Swimlane’s suite of SOAR tools can automate 80-90% of the incident response process, the company claims, with extensible automated workflows and playbooks that interface with organizations’ existing tools while addressing data compliance laws and regulations. Swimlane’s platform offers dashboards and reports that spotlight metrics of note, including remediation cases in progress, alert levels, and threat intelligence, and which track (and allow admins to execute) scenario-specific security tasks and actions.

With its Technology Alliance Program, Swimlane teams up with companies to develop active integration points with security products, and through its free community (SecOpsHub.com) and content-sharing (AppHub) sites, it encourages customers and non-customers to collaborate to solve problems with Swimlane’s out-of-the-box integrations and common scripting language.

Swimlane recently launched Swimlane Analyst Hub, a way to aggregate its developer tools and content for security analysts, including PowerShell-based digital forensics and incident response tools. And in April, the company acquired Syncurity, a security orchestration company based in Bethesda, Maryland that provided incident response and case management to customers across health care and managed services industries.

Swimlane claims to support hundreds of organizations directly and through managed service security providers, largely in sectors like energy, finance, retail, and government.

“Without a doubt, automation will be one of, if not the biggest change realized by security operations in a generation. Security automation is a multibillion dollar market, and while hundreds of organizations already benefit from its initial adoption, the broad application of intent-based automation to every aspect of security is still in front of us all,” newly appointed CEO James Brear, former head of VMWare acquisition target Veriflow, said in a statement. “Swimlane is acutely focused on improving the automation piece of today’s SOAR solutions.”

EIP led Swimlane’s funding round announced today. The capital brings the company’s total raised to date to over $80 million following a $23 million round in May 2019.

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Source: https://venturebeat.com/2021/01/19/swimlane-raises-40-million-to-automate-cybersecurity-operations/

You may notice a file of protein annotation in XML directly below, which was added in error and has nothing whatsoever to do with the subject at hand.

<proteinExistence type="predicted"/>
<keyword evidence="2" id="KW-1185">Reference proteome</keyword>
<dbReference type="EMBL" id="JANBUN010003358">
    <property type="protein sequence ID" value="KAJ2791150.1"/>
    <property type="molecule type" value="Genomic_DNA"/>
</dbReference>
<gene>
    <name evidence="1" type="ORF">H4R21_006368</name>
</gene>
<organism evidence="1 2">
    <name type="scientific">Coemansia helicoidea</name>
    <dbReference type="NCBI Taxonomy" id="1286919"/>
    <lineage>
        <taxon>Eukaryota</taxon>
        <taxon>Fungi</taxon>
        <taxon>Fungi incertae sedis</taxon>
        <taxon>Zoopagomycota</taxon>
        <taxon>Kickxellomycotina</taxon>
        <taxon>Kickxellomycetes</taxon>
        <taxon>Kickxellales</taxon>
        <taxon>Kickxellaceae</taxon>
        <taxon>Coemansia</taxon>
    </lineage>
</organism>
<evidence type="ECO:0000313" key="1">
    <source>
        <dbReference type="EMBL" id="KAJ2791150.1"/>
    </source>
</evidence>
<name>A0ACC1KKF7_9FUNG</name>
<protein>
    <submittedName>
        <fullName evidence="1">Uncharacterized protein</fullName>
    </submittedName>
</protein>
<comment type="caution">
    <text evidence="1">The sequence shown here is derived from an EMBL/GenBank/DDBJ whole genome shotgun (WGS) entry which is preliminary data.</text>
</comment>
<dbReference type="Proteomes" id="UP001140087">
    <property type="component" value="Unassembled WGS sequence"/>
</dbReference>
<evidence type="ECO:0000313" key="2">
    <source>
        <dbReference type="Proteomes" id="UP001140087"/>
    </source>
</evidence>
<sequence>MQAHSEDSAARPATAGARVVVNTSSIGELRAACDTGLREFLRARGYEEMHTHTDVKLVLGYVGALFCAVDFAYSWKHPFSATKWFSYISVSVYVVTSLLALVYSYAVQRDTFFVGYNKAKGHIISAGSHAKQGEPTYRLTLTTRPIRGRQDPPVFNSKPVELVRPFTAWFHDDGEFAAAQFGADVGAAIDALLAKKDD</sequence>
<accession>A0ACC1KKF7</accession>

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K Health raises $132 million to launch AI-powered telemedical pediatric service

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New York City-based K Health today closed a $132 million series E funding round led by GGV Capital and Valor Equity Partners, bringing the company’s total raised to date to over $271 million. In conjunction with the round’s closure, K Health launched K for Parents, a program offering parents access to a pediatrician to remotely diagnose and treat children ages 3 to 17.

The demand for triaging technologies like conversational bots has risen sharply as the pandemic reaches frightening new peaks. Millions of patients wait at least two hours to see a health care provider, according to a study published by the U.S. Centers for Disease Control and Prevention (CDC). Tech giants like IBM, Facebook, and Microsoft have partnered with governments and private industry to roll out chatbot-based solutions in response, as have a number of startups. Companies like Current Health and Twistle have teamed up with Providence and other health care providers to pilot at-home health-tracking platforms. Even before the pandemic, nine in 10 seniors said they’d prefer to stay in their homes over the next 10 years, highlighting the need for remote health monitoring solutions.

Cofounder Allon Bloch, previously CEO of Wix and Vroom, believes telemedicine could help reduce the often exorbitant costs of regular doctor’s visits in the U.S. K Health’s platform ingests medical histories, clinical outcomes, and the experience of more than 10,000 doctors to deliver treatment information on hundreds of diseases.

In recent years, K Health has expanded substantially thanks to partnerships with insurance providers like Anthem. The company recently released its telemedical services in Spanish and worked with Louisiana State University to extend free access to doctors for Louisiana residents during the month of April.

There’s fierce competition in the budding telemedicine market, which some analysts estimate could be worth $29.6 billion by 2022. Doctor on Demand, HealthTap, PlushCare, Teladoc, and American Well are all competing for a slice of the pie, to name just a few. But Bloch asserts that K Health’s AI-driven approach, combined with its proprietary medical knowledge database, gives it a leg up.

K Health’s smartphone app, K — which Bloch claims has more than 4 million members, growing at a rate of 10,000 to 15,000 new users a day — facilitates in-app visits from a roster of doctors K users can consult for a fee, assuming they live in one of the 49 states where service is available. The doctors review an AI-assisted breakdown of the patient’s symptoms and then diagnose, prescribe, or refer the patient as appropriate.

K Health users can chat with a doctor for $9 per month, $19 for a one-time session, or $29 for three-month unlimited access. Mental health services are also offered, and prescribed medication can be delivered to users for $34 per month.